Positive energy, charming personality, and focus are the words that define him. One thing is clear, this funnyman has gone where no Indian stand-up comic in English has gone before
It’s a typical day at work, with deadlines to meet, stories to finish and an important event to attend. But there’s nothing typical about this man, who’s the global face of Indian stand-up comedy. Papa CJ has won awards for being both India’s and Asia’s best stand-up comedian. In 2018, Harvard Business Review called him one of the most influential comedians in the world.
Tall and lithe, with his long hair tied neatly in a ponytail, he is sitting casually, waiting for me before the scheduled time at Blue Tokai Coffee in Delhi’s Vasant Vihar. Dressed in a black T-shirt, jeans, cap and chappals, he politely asks me what I would like to have, giving me a few options on hearing that I’m lactose intolerant. “You can try coffee with soya milk if that’s not a problem, or maybe hot chocolate.”
I settle down and we start our not-so-formal interview around his recently launched autobiography, Naked. When I got in touch with Papa CJ, he was interested in doing an email interview rather than a face-to-face interaction and it left me with questions. “With humour I have to be particular in what I say because every single word has a meaning and nuance within a joke. If you’re not recording the interview and happen to put one word in the wrong place, it can kill the joke. The reader will not laugh and then think I’m not funny.”
If you have watched the show Naked, you would know that Papa CJ takes off his clothes on stage. “The book is based on a show that I’ve been performing,” he explains. “While I do take physical layers off, it’s more about the emotional layers. Each time I reveal something, where I feel I’m being vulnerable, as I expose myself in front of the audience, I symbolically take off a physical layer. The book is about being comfortable in your own skin.”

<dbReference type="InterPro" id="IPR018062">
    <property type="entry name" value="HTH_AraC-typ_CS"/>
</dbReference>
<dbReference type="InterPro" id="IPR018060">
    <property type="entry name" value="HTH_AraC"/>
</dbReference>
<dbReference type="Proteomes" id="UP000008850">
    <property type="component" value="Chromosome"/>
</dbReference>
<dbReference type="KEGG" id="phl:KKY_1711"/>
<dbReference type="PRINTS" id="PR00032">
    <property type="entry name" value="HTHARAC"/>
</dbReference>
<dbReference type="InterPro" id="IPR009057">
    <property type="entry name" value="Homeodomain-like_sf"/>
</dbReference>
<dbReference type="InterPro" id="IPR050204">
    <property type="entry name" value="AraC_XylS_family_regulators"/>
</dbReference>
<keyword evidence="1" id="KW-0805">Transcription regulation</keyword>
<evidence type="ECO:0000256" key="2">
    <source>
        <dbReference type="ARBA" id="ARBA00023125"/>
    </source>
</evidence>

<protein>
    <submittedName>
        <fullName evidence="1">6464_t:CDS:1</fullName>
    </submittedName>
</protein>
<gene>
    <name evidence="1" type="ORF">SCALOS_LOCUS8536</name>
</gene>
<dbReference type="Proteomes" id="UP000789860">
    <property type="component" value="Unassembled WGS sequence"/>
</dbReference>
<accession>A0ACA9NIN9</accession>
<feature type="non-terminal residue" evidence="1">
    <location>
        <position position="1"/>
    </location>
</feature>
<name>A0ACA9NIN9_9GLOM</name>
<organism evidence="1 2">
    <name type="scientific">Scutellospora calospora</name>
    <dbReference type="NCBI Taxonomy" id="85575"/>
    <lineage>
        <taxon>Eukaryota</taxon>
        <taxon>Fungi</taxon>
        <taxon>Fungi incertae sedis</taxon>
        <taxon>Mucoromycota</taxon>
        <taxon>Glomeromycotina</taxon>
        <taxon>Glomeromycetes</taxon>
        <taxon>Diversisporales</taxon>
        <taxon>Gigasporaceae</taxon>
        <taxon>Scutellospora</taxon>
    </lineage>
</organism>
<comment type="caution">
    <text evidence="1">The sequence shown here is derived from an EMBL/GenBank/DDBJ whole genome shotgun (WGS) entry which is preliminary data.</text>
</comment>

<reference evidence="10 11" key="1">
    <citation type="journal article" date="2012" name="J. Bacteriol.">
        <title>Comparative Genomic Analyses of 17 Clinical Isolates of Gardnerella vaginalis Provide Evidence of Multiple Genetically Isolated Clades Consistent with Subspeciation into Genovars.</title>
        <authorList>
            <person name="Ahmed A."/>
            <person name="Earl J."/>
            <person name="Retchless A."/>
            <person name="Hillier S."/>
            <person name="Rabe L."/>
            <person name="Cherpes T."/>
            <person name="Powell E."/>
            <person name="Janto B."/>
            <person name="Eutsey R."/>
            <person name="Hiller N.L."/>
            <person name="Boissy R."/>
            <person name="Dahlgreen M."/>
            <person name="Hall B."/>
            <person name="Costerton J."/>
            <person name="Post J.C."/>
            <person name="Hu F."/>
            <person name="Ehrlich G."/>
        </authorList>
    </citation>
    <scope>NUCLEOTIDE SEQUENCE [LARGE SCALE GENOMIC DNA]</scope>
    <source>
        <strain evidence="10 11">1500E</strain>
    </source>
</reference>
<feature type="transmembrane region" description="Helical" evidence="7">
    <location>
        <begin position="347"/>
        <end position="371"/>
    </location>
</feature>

When you hear this name, it’s difficult to visualise the person. Let’s admit, Papa CJ is a unique name. “I didn’t put much thought behind the name. It was spontaneous. However, I was the only Indian comedian on the scene back then in the UK and always tried to project India in a positive light. So, perhaps, subconsciously I wanted the British to think unka bhi koi baap hai.”
His personality, if you were to summarise it, is witty, positive, and of course, charming. He feels he’s the same boy he used to be. “I still put my plate in the kitchen after every meal. I’m sitting in front of you in my regular chappals.” He stands up to show me his slippers.
“I have never been drawn to this word ‘celebrity’.”
He dons many different hats — motivational speaker and executive coach, anchor and host, brand and content strategist, and of course, one of the best stand-up comics in English whose latest book and show are a hit.
There are some incidents from his life that he didn’t put in the book, like this one: “When I was in high school, there was this teen party happening that I wanted to attend, but didn’t have any friends as I was just back from boarding school. So, my mom dressed up as a teenager, and she was my first date.”